Table 5. Risk Factors for Short-term Outcome

Covariate3 mo readmission3 mo mortality
Adjusted HR (95% CI)p-valueAdjusted HR (95% CI)p-value
Sex
MaleReferenceReference
Female1.22 (1.01–1.49)0.0450.67 (0.36–1.25)0.620
Comorbidities
Myocardial infarction0.85 (0.44–1.66)0.6330.00 (0.00–Inf)0.999
Congestive heart failure1.49 (1.12–2.00)0.0071.79 (0.21–15.34)0.594
Peripheral vascular disease1.15 (0.92–1.42)0.2172.69 (0.54–13.32)0.226
Cerebrovascular disease1.14 (0.91–1.44)0.2525.75 (1.05–31.38)0.043
Dementia1.77 (1.20–2.61)0.0042.00 (0.23–17.15)0.526
Chronic pulmonary disease1.10 (0.91–1.33)0.3141.50 (0.28–8.21)0.638
Connective tissue disease1.21 (0.88–1.67)0.2340.00 (0.00–Inf)0.998
Diabetes0.59 (0.28–1.26)0.1760.00 (0.00–Inf)1.000
Paraplegia/hemiplegia3.50 (2.26–5.42)<0.0010.00 (0.00–Inf)0.999
Liver disease1.51 (1.25-1.82)<0.0010.00 (0.00–Inf)0.996
AIDS/HIV31.47 (7.70–128.57)<0.0010.00 (0.00–Inf)1.000
Renal disease1.16 (0.71–1.90)0.5580.00 (0.00–Inf)0.999
Charlson comorbidity index score18.57 (6.19–83.57)<0.0013.74 (0.35–22.15)0.698

HR, hazard ratio; CI, confidence interval; AIDS, acquired immunodeficiency syndrome; HIV, human immunodeficiency virus; Inf, infinity.


The major finding of this study was that although the overall and gastric cancer-specific mortality rates were higher in the very elderly group than in the elderly and non-elderly groups, mortality risk was significantly lower for all three groups than in the control group. The survival of the very elderly group indicated a 67% decrease in the mortality rate after endoscopic resection for EGC. These results indicate that in very elderly patients who meet the endoscopic resection criteria, aggressive endoscopic resection for EGC is not harmful and, moreover, it may help patients achieve expected survival rates comparable to those of the control group.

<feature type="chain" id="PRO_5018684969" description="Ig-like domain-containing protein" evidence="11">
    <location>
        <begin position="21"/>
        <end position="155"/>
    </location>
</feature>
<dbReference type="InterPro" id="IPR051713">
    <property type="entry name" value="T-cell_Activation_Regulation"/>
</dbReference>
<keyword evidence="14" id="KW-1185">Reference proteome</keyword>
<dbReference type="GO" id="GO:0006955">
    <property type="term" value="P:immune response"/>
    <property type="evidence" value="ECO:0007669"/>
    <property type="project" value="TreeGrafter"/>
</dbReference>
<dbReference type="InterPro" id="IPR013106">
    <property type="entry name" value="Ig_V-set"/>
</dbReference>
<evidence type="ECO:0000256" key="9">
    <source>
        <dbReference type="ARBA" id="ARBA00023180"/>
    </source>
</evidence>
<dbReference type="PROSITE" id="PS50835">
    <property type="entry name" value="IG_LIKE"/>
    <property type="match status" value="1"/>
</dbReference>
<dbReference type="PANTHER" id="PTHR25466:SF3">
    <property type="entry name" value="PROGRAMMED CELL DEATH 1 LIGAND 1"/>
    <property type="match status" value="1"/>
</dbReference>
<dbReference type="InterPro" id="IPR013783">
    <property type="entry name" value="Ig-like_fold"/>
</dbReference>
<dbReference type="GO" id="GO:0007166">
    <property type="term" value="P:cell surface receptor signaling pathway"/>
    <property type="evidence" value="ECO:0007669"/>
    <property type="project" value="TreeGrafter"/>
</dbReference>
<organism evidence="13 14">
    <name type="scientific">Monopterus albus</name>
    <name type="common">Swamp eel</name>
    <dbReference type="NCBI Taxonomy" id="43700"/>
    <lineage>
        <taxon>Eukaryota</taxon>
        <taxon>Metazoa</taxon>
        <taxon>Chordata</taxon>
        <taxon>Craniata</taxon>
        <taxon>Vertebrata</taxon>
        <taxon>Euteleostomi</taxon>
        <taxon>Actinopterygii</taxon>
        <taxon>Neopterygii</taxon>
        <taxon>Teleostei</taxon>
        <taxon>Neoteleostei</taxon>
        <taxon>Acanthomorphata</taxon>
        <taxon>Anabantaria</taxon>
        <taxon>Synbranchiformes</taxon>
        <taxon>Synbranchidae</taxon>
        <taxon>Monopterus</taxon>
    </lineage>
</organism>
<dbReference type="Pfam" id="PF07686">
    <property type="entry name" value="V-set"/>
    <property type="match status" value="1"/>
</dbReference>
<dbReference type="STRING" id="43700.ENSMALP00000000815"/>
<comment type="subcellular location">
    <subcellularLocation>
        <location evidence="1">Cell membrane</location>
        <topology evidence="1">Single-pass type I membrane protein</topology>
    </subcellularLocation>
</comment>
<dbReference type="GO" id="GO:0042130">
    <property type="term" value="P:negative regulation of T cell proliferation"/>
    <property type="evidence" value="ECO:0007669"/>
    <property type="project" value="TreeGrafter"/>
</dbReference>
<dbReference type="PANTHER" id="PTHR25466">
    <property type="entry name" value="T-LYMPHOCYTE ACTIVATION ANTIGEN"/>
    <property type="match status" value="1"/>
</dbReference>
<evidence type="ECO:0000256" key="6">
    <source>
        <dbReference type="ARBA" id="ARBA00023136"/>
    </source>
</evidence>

It is often difficult to devise treatment strategies for elderly patients with EGC because of their comorbidities and lower life expectancy. Previous studies have reported that in patients who do not receive timely treatment, EGC progresses to advanced stage and lead to death within 4 to 5 years.16-18 However, the Organisation for Economic Co-operation and Development reports that the current life expectancy for those ≥80 years living within Organisation for Economic Co-operation and Development countries is approximately 9 years,19 and the efficacy and safety of ESD in comorbid or elderly patients has been well-reported.20-28 Kim et al.21 used CCI to divide patients into low and high risk groups and compared complication rates in various comorbid disease between the two groups. Complications (such as bleeding or perforation) did not differ significantly between the two groups. Moreover, none of the comorbid disease made a statistically significant contribution to the occurrence of a specific complication.21 Kato et al.28 compared the short-term outcomes and incidence of complications in elderly (≥75 years of age) and non-elderly groups. The R0 resection rate and curative resection rate did not differ between the two groups. In terms of complication, the incidence of bleeding and incidence of perforation were similar in the two groups.28 In two studies including very elderly patients (≥85 years of age), there were no significant differences in adverse events or in the en bloc resection or complete resection.29,30 Therefore, aggressive endoscopic treatment of EGC in elderly patients may contribute to lengthening life expectancy. Consistent with our findings, the results from recent studies investigating endoscopic treatments for elderly patients have demonstrated comparable long-term outcomes.6,7,29,30 Abe et al.6 conducted a multicenter study including 440 patients aged ≥80 years which showed that in patients undergoing ESD, the cumulative survival at 5 years after ESD was better than the expected survival for general population matched by age and sex. Chang et al.7 reported the long-term outcomes of patients aged ≥75 years who underwent ESD for EGC, were worse for patients with other risk factors such as history of cancer beside gastric cancer or CCI ≥3, than in those without other risk factors.